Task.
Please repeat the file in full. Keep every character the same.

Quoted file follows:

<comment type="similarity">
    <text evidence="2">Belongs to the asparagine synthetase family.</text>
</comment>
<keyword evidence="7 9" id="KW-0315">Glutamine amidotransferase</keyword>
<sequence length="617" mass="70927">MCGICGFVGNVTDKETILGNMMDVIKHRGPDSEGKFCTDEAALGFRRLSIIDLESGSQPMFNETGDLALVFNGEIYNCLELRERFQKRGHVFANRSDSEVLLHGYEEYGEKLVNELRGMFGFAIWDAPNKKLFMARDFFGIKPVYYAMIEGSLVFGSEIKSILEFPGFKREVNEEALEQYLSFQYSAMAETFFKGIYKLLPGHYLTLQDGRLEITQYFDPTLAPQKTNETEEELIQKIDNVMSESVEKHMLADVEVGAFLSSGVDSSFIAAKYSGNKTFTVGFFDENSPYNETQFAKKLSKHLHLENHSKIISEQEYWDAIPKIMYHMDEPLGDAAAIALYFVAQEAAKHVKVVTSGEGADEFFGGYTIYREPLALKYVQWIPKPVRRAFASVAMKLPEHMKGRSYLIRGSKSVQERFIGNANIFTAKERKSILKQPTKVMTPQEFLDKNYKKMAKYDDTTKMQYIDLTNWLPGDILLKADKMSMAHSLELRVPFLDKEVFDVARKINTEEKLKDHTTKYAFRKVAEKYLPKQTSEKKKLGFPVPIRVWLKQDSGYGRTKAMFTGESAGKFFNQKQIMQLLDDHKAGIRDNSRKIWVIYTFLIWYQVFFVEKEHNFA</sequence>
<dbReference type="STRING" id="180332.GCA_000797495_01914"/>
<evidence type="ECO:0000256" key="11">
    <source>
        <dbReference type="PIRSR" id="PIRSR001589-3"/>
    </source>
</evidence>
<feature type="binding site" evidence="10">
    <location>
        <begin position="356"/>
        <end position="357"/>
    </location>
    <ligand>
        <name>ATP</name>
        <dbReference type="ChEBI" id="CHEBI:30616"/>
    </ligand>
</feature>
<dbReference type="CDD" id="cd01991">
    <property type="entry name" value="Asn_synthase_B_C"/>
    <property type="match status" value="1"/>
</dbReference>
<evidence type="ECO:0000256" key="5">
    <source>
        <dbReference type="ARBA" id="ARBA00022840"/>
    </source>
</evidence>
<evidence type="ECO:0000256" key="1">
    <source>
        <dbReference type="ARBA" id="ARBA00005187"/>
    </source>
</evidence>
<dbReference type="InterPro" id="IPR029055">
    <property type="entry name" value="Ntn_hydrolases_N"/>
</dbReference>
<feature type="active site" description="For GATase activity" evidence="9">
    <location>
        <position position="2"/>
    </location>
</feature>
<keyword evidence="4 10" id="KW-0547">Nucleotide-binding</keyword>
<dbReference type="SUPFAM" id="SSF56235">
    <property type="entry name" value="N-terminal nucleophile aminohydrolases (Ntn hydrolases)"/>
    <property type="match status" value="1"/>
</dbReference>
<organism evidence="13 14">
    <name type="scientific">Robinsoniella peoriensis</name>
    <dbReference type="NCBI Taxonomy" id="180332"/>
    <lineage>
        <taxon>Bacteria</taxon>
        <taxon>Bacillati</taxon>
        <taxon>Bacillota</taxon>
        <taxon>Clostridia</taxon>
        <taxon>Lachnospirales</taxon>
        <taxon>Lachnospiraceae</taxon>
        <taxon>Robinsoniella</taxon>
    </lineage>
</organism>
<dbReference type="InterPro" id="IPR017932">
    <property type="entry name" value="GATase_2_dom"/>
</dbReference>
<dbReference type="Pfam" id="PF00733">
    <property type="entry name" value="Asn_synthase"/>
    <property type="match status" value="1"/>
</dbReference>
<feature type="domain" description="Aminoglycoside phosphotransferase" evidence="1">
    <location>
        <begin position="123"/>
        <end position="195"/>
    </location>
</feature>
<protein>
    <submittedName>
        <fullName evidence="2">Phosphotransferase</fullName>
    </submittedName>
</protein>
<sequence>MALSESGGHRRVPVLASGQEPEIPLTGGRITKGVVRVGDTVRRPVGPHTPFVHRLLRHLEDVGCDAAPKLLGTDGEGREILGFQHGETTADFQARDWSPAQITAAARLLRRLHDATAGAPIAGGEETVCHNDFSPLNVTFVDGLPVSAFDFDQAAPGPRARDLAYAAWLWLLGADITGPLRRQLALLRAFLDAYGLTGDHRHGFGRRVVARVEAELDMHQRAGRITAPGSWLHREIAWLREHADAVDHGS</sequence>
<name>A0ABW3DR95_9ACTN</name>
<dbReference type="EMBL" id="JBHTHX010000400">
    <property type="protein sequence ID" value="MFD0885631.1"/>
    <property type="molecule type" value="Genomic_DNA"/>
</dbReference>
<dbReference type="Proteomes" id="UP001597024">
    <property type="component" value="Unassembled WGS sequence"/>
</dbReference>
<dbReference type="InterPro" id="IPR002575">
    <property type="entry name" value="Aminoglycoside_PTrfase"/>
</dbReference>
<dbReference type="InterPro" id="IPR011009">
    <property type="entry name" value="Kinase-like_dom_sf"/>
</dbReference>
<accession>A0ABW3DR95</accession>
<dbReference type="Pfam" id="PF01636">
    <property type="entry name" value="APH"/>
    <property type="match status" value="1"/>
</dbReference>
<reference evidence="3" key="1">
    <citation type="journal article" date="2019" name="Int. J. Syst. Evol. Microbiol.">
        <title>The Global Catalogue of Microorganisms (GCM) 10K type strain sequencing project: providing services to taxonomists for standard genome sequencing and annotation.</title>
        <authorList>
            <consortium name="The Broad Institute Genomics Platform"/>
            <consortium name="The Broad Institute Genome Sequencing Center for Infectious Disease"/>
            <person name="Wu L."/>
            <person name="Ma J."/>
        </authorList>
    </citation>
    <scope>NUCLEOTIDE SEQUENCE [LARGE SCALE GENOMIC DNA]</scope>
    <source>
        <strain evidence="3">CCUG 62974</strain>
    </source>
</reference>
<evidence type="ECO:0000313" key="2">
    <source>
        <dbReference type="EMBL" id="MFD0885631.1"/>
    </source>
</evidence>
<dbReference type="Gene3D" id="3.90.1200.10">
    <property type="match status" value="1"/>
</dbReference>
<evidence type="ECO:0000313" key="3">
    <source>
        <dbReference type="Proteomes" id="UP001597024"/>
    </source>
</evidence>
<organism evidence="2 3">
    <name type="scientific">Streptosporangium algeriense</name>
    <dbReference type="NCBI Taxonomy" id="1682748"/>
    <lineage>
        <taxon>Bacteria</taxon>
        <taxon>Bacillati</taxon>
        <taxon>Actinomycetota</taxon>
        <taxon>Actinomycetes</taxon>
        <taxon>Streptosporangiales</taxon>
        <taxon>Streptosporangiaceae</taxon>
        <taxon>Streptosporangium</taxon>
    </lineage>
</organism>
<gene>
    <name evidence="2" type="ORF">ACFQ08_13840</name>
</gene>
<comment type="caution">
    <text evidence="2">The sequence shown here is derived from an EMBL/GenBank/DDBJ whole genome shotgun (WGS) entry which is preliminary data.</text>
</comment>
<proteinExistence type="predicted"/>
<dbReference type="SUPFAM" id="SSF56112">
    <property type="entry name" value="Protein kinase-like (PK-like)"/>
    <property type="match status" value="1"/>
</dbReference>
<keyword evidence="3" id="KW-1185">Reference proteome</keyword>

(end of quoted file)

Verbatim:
<comment type="similarity">
    <text evidence="2">Belongs to the asparagine synthetase family.</text>
</comment>
<keyword evidence="7 9" id="KW-0315">Glutamine amidotransferase</keyword>
<sequence length="617" mass="70927">MCGICGFVGNVTDKETILGNMMDVIKHRGPDSEGKFCTDEAALGFRRLSIIDLESGSQPMFNETGDLALVFNGEIYNCLELRERFQKRGHVFANRSDSEVLLHGYEEYGEKLVNELRGMFGFAIWDAPNKKLFMARDFFGIKPVYYAMIEGSLVFGSEIKSILEFPGFKREVNEEALEQYLSFQYSAMAETFFKGIYKLLPGHYLTLQDGRLEITQYFDPTLAPQKTNETEEELIQKIDNVMSESVEKHMLADVEVGAFLSSGVDSSFIAAKYSGNKTFTVGFFDENSPYNETQFAKKLSKHLHLENHSKIISEQEYWDAIPKIMYHMDEPLGDAAAIALYFVAQEAAKHVKVVTSGEGADEFFGGYTIYREPLALKYVQWIPKPVRRAFASVAMKLPEHMKGRSYLIRGSKSVQERFIGNANIFTAKERKSILKQPTKVMTPQEFLDKNYKKMAKYDDTTKMQYIDLTNWLPGDILLKADKMSMAHSLELRVPFLDKEVFDVARKINTEEKLKDHTTKYAFRKVAEKYLPKQTSEKKKLGFPVPIRVWLKQDSGYGRTKAMFTGESAGKFFNQKQIMQLLDDHKAGIRDNSRKIWVIYTFLIWYQVFFVEKEHNFA</sequence>
<dbReference type="STRING" id="180332.GCA_000797495_01914"/>
<evidence type="ECO:0000256" key="11">
    <source>
        <dbReference type="PIRSR" id="PIRSR001589-3"/>
    </source>
</evidence>
<feature type="binding site" evidence="10">
    <location>
        <begin position="356"/>
        <end position="357"/>
    </location>
    <ligand>
        <name>ATP</name>
        <dbReference type="ChEBI" id="CHEBI:30616"/>
    </ligand>
</feature>
<dbReference type="CDD" id="cd01991">
    <property type="entry name" value="Asn_synthase_B_C"/>
    <property type="match status" value="1"/>
</dbReference>
<evidence type="ECO:0000256" key="5">
    <source>
        <dbReference type="ARBA" id="ARBA00022840"/>
    </source>
</evidence>
<evidence type="ECO:0000256" key="1">
    <source>
        <dbReference type="ARBA" id="ARBA00005187"/>
    </source>
</evidence>
<dbReference type="InterPro" id="IPR029055">
    <property type="entry name" value="Ntn_hydrolases_N"/>
</dbReference>
<feature type="active site" description="For GATase activity" evidence="9">
    <location>
        <position position="2"/>
    </location>
</feature>
<keyword evidence="4 10" id="KW-0547">Nucleotide-binding</keyword>
<dbReference type="SUPFAM" id="SSF56235">
    <property type="entry name" value="N-terminal nucleophile aminohydrolases (Ntn hydrolases)"/>
    <property type="match status" value="1"/>
</dbReference>
<organism evidence="13 14">
    <name type="scientific">Robinsoniella peoriensis</name>
    <dbReference type="NCBI Taxonomy" id="180332"/>
    <lineage>
        <taxon>Bacteria</taxon>
        <taxon>Bacillati</taxon>
        <taxon>Bacillota</taxon>
        <taxon>Clostridia</taxon>
        <taxon>Lachnospirales</taxon>
        <taxon>Lachnospiraceae</taxon>
        <taxon>Robinsoniella</taxon>
    </lineage>
</organism>
<dbReference type="InterPro" id="IPR017932">
    <property type="entry name" value="GATase_2_dom"/>
</dbReference>
<dbReference type="Pfam" id="PF00733">
    <property type="entry name" value="Asn_synthase"/>
    <property type="match status" value="1"/>
</dbReference>
<feature type="domain" description="Aminoglycoside phosphotransferase" evidence="1">
    <location>
        <begin position="123"/>
        <end position="195"/>
    </location>
</feature>
<protein>
    <submittedName>
        <fullName evidence="2">Phosphotransferase</fullName>
    </submittedName>
</protein>
<sequence>MALSESGGHRRVPVLASGQEPEIPLTGGRITKGVVRVGDTVRRPVGPHTPFVHRLLRHLEDVGCDAAPKLLGTDGEGREILGFQHGETTADFQARDWSPAQITAAARLLRRLHDATAGAPIAGGEETVCHNDFSPLNVTFVDGLPVSAFDFDQAAPGPRARDLAYAAWLWLLGADITGPLRRQLALLRAFLDAYGLTGDHRHGFGRRVVARVEAELDMHQRAGRITAPGSWLHREIAWLREHADAVDHGS</sequence>
<name>A0ABW3DR95_9ACTN</name>
<dbReference type="EMBL" id="JBHTHX010000400">
    <property type="protein sequence ID" value="MFD0885631.1"/>
    <property type="molecule type" value="Genomic_DNA"/>
</dbReference>
<dbReference type="Proteomes" id="UP001597024">
    <property type="component" value="Unassembled WGS sequence"/>
</dbReference>
<dbReference type="InterPro" id="IPR002575">
    <property type="entry name" value="Aminoglycoside_PTrfase"/>
</dbReference>
<dbReference type="InterPro" id="IPR011009">
    <property type="entry name" value="Kinase-like_dom_sf"/>
</dbReference>
<accession>A0ABW3DR95</accession>
<dbReference type="Pfam" id="PF01636">
    <property type="entry name" value="APH"/>
    <property type="match status" value="1"/>
</dbReference>
<reference evidence="3" key="1">
    <citation type="journal article" date="2019" name="Int. J. Syst. Evol. Microbiol.">
        <title>The Global Catalogue of Microorganisms (GCM) 10K type strain sequencing project: providing services to taxonomists for standard genome sequencing and annotation.</title>
        <authorList>
            <consortium name="The Broad Institute Genomics Platform"/>
            <consortium name="The Broad Institute Genome Sequencing Center for Infectious Disease"/>
            <person name="Wu L."/>
            <person name="Ma J."/>
        </authorList>
    </citation>
    <scope>NUCLEOTIDE SEQUENCE [LARGE SCALE GENOMIC DNA]</scope>
    <source>
        <strain evidence="3">CCUG 62974</strain>
    </source>
</reference>
<evidence type="ECO:0000313" key="2">
    <source>
        <dbReference type="EMBL" id="MFD0885631.1"/>
    </source>
</evidence>
<dbReference type="Gene3D" id="3.90.1200.10">
    <property type="match status" value="1"/>
</dbReference>
<evidence type="ECO:0000313" key="3">
    <source>
        <dbReference type="Proteomes" id="UP001597024"/>
    </source>
</evidence>
<organism evidence="2 3">
    <name type="scientific">Streptosporangium algeriense</name>
    <dbReference type="NCBI Taxonomy" id="1682748"/>
    <lineage>
        <taxon>Bacteria</taxon>
        <taxon>Bacillati</taxon>
        <taxon>Actinomycetota</taxon>
        <taxon>Actinomycetes</taxon>
        <taxon>Streptosporangiales</taxon>
        <taxon>Streptosporangiaceae</taxon>
        <taxon>Streptosporangium</taxon>
    </lineage>
</organism>
<gene>
    <name evidence="2" type="ORF">ACFQ08_13840</name>
</gene>
<comment type="caution">
    <text evidence="2">The sequence shown here is derived from an EMBL/GenBank/DDBJ whole genome shotgun (WGS) entry which is preliminary data.</text>
</comment>
<proteinExistence type="predicted"/>
<dbReference type="SUPFAM" id="SSF56112">
    <property type="entry name" value="Protein kinase-like (PK-like)"/>
    <property type="match status" value="1"/>
</dbReference>
<keyword evidence="3" id="KW-1185">Reference proteome</keyword>